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Not All Temporary or Staffing Agencies Are Good For You
Not All Temporary of Staffing Agencies Are Good for You.
Will Work for Food! With 9.6% unemployment and millions of Americans either on unemployment or public assistance, it’s pretty close to bartering for work. If you’re one of the millions of Americans (like me) out of work, you’re posting resumes, going to job fairs and checking every place that has an open position. If you get a call about your resume, it’s usually from a staffing agency and they’re usually tempting you with positions they claim they have available.
Since the private sector holding off on hiring, it’s become more common for temp agencies to have an inside plug on the human resourcing of companies. Not all calls are for employment, some staffing agencies actually filling a quota for a pool of applicants. Beware because some representatives can be misleading and if you’re desperately seeking employment, these agencies are more of a disappointment than a helpful resource.
Here’s how it will go; a representative will call you, interested in your resume for an open position at company “Blah”. Next step, come in for an interview and usually a computer test, before they can submit you as a candidate. You fill out a W-2, leave copies of your ID and maybe a voided check. You leave feeling optimistic and the rep makes it sound as if they can place you at a company by next week. Relief!
However, days after this interview you probably haven’t heard from this representative and you call to follow up about the job at company “Blah” they said they would submit you for. You’ll either hear “We haven’t heard back” or “The job is still open” or whatever excuse they can use to get you off the phone because they’re calling more applicants to come in and register with their agency.
Now, I’m not accusing these agencies of fraud, but it’s just a numbers game and although some agency may find you that next opportunity, the chances are slim because the competition for employment is fierce and as long as these agencies know people are desperate for work, they’ll continue to thrive. If you really want to work, you’ve got to know how to work with and without the staffing agency:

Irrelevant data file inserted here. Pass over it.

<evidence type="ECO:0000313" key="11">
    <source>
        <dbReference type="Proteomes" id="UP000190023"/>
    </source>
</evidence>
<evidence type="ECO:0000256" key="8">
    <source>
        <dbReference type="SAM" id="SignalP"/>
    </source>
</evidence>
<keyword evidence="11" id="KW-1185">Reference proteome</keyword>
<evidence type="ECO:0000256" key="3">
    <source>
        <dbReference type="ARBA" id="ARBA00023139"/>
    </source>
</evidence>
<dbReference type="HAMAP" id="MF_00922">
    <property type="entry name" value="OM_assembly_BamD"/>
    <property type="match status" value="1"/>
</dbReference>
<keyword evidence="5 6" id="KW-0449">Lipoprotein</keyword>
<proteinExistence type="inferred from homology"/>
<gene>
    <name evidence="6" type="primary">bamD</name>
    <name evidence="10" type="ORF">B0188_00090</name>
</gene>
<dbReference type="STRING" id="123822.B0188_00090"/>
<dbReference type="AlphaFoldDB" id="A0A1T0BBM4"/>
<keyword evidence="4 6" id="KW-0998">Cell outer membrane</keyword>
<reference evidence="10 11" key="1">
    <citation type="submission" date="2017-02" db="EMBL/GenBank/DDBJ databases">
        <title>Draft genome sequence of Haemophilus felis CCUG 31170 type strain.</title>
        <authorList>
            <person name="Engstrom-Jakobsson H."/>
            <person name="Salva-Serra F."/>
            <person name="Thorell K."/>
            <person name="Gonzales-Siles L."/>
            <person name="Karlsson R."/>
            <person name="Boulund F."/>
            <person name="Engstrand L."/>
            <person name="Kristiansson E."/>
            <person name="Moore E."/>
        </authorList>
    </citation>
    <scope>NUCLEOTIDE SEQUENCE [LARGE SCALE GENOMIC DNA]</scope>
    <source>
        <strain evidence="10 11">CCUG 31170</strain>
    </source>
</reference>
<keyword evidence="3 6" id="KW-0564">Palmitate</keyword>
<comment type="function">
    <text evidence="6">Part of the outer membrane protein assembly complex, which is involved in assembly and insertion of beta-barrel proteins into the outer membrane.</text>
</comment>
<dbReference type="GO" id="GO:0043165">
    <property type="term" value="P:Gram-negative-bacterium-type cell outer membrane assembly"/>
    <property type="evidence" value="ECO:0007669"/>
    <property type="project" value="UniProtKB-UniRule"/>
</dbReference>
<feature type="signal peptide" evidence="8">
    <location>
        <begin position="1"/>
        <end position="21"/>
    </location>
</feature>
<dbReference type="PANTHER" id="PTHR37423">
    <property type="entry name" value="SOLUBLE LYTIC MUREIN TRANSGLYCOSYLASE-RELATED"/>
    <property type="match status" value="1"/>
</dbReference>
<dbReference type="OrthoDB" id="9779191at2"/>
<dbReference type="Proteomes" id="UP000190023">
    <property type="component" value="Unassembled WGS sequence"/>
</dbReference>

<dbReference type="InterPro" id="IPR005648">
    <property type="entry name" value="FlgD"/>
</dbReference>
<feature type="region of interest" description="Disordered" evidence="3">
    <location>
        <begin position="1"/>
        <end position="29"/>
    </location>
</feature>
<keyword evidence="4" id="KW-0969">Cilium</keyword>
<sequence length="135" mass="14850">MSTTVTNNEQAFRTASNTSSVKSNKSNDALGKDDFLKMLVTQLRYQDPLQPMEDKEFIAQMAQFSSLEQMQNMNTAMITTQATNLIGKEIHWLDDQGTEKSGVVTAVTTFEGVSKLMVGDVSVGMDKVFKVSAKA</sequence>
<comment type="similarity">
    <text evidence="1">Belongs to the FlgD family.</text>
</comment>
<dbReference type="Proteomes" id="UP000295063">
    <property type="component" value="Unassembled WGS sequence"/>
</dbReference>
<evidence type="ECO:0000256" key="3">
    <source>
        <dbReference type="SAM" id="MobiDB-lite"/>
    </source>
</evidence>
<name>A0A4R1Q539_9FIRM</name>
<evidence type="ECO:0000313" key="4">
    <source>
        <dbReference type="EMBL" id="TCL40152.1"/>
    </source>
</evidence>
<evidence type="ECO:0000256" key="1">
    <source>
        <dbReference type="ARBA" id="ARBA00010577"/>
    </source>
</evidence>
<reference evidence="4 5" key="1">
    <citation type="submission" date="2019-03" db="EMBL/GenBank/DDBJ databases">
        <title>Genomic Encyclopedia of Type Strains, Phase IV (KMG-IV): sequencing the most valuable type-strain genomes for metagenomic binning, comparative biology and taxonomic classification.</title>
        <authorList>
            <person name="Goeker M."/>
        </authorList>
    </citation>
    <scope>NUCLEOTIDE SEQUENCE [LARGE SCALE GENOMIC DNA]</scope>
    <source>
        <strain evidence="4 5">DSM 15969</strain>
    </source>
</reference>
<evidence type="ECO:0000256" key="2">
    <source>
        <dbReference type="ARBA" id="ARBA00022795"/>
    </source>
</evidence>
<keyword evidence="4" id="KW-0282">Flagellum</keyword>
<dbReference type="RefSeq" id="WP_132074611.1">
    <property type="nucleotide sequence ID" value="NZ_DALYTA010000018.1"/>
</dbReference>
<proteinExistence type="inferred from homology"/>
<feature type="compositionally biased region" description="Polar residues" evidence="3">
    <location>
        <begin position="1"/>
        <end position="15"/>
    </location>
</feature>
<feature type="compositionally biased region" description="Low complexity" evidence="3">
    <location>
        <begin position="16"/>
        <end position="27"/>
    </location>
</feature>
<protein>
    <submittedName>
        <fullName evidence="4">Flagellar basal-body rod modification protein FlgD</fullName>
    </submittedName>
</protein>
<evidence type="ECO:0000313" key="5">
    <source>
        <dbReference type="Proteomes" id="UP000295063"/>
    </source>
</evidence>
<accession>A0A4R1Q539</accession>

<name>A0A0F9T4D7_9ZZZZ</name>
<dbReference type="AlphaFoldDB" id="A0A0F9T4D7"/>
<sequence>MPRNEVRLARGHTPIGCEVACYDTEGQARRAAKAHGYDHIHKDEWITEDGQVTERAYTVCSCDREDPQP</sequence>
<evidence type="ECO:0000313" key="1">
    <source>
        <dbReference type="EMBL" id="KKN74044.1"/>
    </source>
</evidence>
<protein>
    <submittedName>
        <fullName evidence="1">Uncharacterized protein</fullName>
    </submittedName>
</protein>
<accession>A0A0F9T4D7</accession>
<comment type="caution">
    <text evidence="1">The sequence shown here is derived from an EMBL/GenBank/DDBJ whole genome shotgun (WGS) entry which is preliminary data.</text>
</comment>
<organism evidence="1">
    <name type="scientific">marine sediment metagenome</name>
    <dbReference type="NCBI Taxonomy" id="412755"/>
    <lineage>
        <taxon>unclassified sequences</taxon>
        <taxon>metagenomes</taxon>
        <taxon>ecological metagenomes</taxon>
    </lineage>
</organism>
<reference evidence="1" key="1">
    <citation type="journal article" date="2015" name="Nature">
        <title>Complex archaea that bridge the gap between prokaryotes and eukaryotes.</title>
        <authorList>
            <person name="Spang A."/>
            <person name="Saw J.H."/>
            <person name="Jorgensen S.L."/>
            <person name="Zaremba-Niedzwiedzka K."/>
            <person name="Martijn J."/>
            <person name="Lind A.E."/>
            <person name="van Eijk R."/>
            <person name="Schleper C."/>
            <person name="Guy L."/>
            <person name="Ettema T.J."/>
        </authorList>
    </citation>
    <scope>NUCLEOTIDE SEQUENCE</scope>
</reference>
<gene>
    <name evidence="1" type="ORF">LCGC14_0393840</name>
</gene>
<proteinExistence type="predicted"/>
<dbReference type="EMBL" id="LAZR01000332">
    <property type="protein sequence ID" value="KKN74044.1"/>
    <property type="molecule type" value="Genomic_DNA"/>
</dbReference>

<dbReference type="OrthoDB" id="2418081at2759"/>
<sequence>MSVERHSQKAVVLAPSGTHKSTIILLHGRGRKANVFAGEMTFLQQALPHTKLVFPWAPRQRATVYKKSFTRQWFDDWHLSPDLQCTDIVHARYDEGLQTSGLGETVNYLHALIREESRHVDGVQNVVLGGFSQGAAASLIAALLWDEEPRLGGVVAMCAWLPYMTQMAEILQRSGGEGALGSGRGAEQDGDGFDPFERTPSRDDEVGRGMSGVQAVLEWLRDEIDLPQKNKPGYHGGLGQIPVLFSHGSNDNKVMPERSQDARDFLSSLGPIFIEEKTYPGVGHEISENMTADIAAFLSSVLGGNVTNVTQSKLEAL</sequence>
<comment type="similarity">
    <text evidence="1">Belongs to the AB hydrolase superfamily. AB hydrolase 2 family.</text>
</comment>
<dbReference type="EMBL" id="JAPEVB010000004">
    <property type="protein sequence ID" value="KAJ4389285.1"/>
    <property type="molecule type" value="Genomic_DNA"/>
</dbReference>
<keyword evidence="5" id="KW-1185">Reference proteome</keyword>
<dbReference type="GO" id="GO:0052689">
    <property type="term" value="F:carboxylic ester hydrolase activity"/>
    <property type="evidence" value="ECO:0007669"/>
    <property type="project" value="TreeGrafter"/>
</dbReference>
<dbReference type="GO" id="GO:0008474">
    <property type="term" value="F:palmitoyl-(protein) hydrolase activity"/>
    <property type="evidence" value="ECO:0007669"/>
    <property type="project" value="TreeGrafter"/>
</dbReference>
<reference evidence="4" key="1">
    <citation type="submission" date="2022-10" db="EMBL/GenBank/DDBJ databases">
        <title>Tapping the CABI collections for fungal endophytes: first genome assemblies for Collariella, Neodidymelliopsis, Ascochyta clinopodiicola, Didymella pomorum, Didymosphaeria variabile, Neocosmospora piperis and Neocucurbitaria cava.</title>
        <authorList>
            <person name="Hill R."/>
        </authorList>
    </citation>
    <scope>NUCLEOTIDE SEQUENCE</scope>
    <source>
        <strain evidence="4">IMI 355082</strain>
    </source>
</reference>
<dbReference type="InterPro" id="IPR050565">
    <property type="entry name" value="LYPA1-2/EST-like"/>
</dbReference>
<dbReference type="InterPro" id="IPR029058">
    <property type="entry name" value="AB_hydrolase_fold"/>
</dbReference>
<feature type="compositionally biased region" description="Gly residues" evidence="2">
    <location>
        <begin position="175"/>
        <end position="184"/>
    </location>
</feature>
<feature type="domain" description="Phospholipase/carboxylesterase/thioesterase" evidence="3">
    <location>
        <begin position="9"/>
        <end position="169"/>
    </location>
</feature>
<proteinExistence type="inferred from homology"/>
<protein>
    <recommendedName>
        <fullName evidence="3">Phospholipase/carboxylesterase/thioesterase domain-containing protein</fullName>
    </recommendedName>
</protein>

1. Seek agencies that are nationwide staffer that don’t need to meet with you but has job opportunities in the state that you live in. This minimizes exposing your personal information like filling out a W-2 to agencies who never find you work or cut you a paycheck.
2. Only fill out a W-2 with an agency if employment has been obtained. If they send your resume to company “Blah” and they hire you as a consultant, only then should you leave them with your personal information.
3. Agencies are out to make more money off of you temping then if you were hired by the company. The company makes a killing too because they don’t pay for benefits, days off or holidays. However staffing agencies charge companies a fee to hire you and if you’re making hourly wages, the agency receives a portion.
4. Some agencies do not have companies paying what you’re looking to receive as a salary but they still want to use you in their applicant pool. Before you’re misled to interview, ask them how many temps they employ making X amount of money per hour, per year. They may tell you their clients aren’t paying that much or they don’t have any positions paying that much.
5. The next time a staffing agency calls you with an opportunity, ask them questions about their turn-over rate of employment. How many do they place on a weekly basis? This will give you some indication of their consistency and if they actually place people to work or just call people to come in.
6. Finally, ask questions and don’t believe everything just because you need a job. It’s important to retain power, although being unemployed does feel powerless. You are in completely control of your destiny. The staffing agency may be a vehicle but only you can GET THE JOB!